The importance of salmon

  • By Les Palmer
  • Thursday, August 4, 2016 7:52pm
  • Opinion

Ya gotta love a government that knows what’s important.

On May 8, Governor Walker signed a bill into law establishing August 10 of each year as Alaska Wild Salmon Day. On July 15, the Guv signed a proclamation making July 2016 BBQ Month.

What more could an Alaskan want?

I’m glad you asked. The law I’d like to see Governor Walker sign is the one that says the state of Alaska won’t consider any more proposals that involve strip mining in drainages that contain salmon streams.

It’s outrageous that we’re even talking to the Pebble people about strip mining in the Bristol Bay drainage, the most productive salmon region on earth. If our government allows this project to proceed, it may well prove to be one of the most destructive things that Man has ever done to this planet.

Another bad idea that should be aborted is the plan to strip mine for coal through the Chuitna River, a salmon stream on the west side of Cook Inlet. A Delaware-based company plans to sell the coal to China, where people are already choking on air fouled by smoke from coal-fired furnaces.

Of course, jobs and a healthy economy are important, but how can anyone with a conscience even consider these outrageous projects?

The history of salmon is replete with such outrages. The dark side of civilization first decimated the Atlantic salmon runs of Europe. Following the European discovery of America, industrialization and over-fishing pretty much wiped out the Atlantic salmon runs in eastern North America. Finally, human industry and urbanization have been the downfall of salmon in the Pacific Northwest, where several runs are now extinct. Only in Alaska do salmon continue to thrive in anything like they did in years past.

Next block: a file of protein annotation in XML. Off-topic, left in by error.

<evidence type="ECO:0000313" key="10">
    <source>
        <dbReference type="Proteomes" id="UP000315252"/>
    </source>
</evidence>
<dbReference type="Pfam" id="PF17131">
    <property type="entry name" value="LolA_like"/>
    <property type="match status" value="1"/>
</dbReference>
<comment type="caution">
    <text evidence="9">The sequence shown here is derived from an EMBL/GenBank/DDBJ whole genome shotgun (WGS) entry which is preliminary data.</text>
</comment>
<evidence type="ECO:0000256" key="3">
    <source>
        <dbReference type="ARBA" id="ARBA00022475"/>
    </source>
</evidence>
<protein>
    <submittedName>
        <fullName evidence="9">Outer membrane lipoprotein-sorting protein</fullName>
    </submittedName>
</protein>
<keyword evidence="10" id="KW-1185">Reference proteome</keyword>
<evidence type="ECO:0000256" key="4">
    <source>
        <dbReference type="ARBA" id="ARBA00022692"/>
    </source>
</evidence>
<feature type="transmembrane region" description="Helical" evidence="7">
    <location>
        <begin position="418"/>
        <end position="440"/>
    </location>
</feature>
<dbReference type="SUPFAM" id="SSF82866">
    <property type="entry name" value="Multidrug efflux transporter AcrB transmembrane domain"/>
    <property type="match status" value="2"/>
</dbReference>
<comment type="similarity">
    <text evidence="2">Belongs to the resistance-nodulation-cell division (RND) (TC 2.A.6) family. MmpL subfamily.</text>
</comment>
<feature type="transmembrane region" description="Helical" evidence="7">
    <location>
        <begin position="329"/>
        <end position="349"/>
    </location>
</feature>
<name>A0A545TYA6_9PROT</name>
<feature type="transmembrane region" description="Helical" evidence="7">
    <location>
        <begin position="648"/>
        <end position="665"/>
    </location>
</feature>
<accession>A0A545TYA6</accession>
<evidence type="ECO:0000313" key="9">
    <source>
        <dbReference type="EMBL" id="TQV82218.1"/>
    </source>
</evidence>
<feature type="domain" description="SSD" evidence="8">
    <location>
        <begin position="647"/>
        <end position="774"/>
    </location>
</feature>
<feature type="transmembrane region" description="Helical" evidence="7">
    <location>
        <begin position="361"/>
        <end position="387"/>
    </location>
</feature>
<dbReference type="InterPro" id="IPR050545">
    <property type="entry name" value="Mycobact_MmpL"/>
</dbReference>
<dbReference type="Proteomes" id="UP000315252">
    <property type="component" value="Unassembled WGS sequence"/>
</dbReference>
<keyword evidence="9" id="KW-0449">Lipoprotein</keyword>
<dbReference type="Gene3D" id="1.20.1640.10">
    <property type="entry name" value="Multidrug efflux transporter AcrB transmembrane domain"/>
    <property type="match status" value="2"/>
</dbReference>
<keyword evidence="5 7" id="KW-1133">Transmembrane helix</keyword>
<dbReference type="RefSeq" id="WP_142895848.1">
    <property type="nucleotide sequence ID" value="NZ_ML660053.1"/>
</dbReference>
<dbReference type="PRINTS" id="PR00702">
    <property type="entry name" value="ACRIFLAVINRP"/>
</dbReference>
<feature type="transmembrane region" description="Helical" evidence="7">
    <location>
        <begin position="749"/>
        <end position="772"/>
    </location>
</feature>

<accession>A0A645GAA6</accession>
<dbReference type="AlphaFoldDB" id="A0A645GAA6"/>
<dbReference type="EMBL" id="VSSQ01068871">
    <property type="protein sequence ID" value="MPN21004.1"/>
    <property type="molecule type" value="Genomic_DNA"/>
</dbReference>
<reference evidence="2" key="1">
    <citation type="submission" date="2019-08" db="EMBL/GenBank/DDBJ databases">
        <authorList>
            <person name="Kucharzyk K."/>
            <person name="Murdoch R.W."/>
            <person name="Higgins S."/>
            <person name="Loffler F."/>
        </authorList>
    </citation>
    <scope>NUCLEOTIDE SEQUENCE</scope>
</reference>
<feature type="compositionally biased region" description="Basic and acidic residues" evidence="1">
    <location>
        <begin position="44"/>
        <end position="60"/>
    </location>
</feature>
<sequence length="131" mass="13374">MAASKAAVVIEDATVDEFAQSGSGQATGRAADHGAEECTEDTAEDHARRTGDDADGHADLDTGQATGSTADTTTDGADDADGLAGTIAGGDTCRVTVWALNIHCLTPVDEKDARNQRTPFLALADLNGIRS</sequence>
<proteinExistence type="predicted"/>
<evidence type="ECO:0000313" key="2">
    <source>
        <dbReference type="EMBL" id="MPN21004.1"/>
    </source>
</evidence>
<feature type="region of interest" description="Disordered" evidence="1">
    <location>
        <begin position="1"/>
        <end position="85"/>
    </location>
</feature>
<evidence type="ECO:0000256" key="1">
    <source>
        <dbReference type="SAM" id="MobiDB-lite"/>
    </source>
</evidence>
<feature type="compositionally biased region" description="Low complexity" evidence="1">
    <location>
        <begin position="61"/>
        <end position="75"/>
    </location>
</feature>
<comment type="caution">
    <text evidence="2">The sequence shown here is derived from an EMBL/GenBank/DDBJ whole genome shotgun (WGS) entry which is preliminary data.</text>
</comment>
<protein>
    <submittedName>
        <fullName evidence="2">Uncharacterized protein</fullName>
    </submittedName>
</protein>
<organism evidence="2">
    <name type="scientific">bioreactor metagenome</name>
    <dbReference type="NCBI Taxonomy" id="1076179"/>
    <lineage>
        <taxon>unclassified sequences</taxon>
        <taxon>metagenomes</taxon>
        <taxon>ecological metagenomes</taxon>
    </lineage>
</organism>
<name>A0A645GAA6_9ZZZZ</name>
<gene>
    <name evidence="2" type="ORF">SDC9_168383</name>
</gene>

Unfortunately, Alaska is leaving a time of economic growth and entering a period when some people will accept most any scheme that promises to bring a few bucks into the state. Trouble is, many of these schemes pose risks to salmon.

What can we do to help protect Alaska’s salmon?

•Learn more about salmon by reading “King of Fish — The Thousand-Year Run of Salmon.” This book, available in paperback and on Kindle, tells the story of salmon, not only what has happened to them, but what is being done to save them. It tells how easy it is to lose salmon and how difficult it is to bring them back. On the positive side, it contains ideas that will help us do what’s necessary to continue to have sustainable fishing.

•Make yourself more “salmon aware” by visiting, where you can read three chapters of “Made of Salmon — Alaska Stories from the Salmon Project,” for free. Buy the book, and when you’ve finished reading it, pass it on. While visiting the Salmon Project, sign the pledge to declare your life a salmon life.

• Become an activist. You don’t have to be a Greenie, a Democrat or a bunny hugger to be a salmon activist. Become active in local government, where rules are made that can either protect or harm salmon habitat. Join the Kenai Watershed Forum or Cook Inletkeeper and volunteer for a project. These non-profit organizations do much to help keep our salmon sustainable in Cook Inlet, and they depend on donations and volunteers. If salmon are to be in our future, Alaskans of all kinds will have to become activists.

I could go on, but you get the idea. Do something!

Not that there was anything wrong with making July BBQ Month, or with making Aug. 10 Alaska Salmon Day. However, it’s going to take more than that to ensure that salmon are in our future.

Les Palmer can be reached at

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